Abstract: The development of powered lower-limb prostheses has the potential to significantly improve amputees' quality of life. Currently, the control schemes for most powered prostheses are impedance-based and rely on the amputee to fully coordinate the motion and stabilize the gait. By utilizing hybrid zero dynamics (HZD)-based control, more intelligent prostheses could be developed. Originally developed to control bipedal robots, HZD-based control specifies the motion of the actuated degrees of freedom using output functions to be zeroed and the required torques are calculated using feedback linearization. Previous work showed that an HZD-like prosthesis controller can successfully control the stance phase of gait. This paper shows that an HZD-based prosthesis controller can be used for the entire gait cycle, and further, that feedback linearization can be performed using only information measured with onboard sensors. Conditions to insure hybrid invariance and an analytic metric for orbital stability of a two-step periodic gait are also developed.

  • Simultaneous Control of Virtual Constraints for Ankle-Foot Prostheses
    A. Nanjangud and R. Gregg. In Invited Session on Physical Human-Robot Interactions, ASME Dynamic Systems & Control Conf., San Antonio, TX, 2014. (PDF)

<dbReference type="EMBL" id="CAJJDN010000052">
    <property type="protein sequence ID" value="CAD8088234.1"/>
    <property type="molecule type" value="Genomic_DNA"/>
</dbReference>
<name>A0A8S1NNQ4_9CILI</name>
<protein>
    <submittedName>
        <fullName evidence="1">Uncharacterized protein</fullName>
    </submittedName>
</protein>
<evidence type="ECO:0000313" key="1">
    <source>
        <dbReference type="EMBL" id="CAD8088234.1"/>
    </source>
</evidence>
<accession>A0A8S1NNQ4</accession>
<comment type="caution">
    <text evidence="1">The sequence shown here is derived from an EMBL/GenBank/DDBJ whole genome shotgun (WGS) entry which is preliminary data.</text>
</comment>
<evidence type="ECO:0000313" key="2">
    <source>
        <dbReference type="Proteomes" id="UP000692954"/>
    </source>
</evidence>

Abstract: Amputee locomotion can benefit from recent advances in robotic prostheses, but their control systems design poses challenges. Prosthesis control typically discretizes the nonlinear gait cycle into phases, with each phase controlled by different linear controllers. Unfortunately, real-time identification of gait phases and tuning of controller parameters limit implementation. Recently, biped robots have used phase variables and virtual constraints to characterize the gait cycle as a whole. Although phase variables and virtual constraints could solve issues with discretizing the gait cycle, the virtual constraints method from robotics does not readily translate to prosthetics because of hard-to-measure quantities, like the interaction forces between the user and prosthesis socket, and prosthesis parameters which are often altered by a clinician even for a known patient. We use the simultaneous stabilization approach to design a low-order, linear time-invariant controller for ankle prostheses independent of such quantities to enforce a virtual constraint. We show in simulation that this controller produces suitable walking gaits for a simplified amputee model.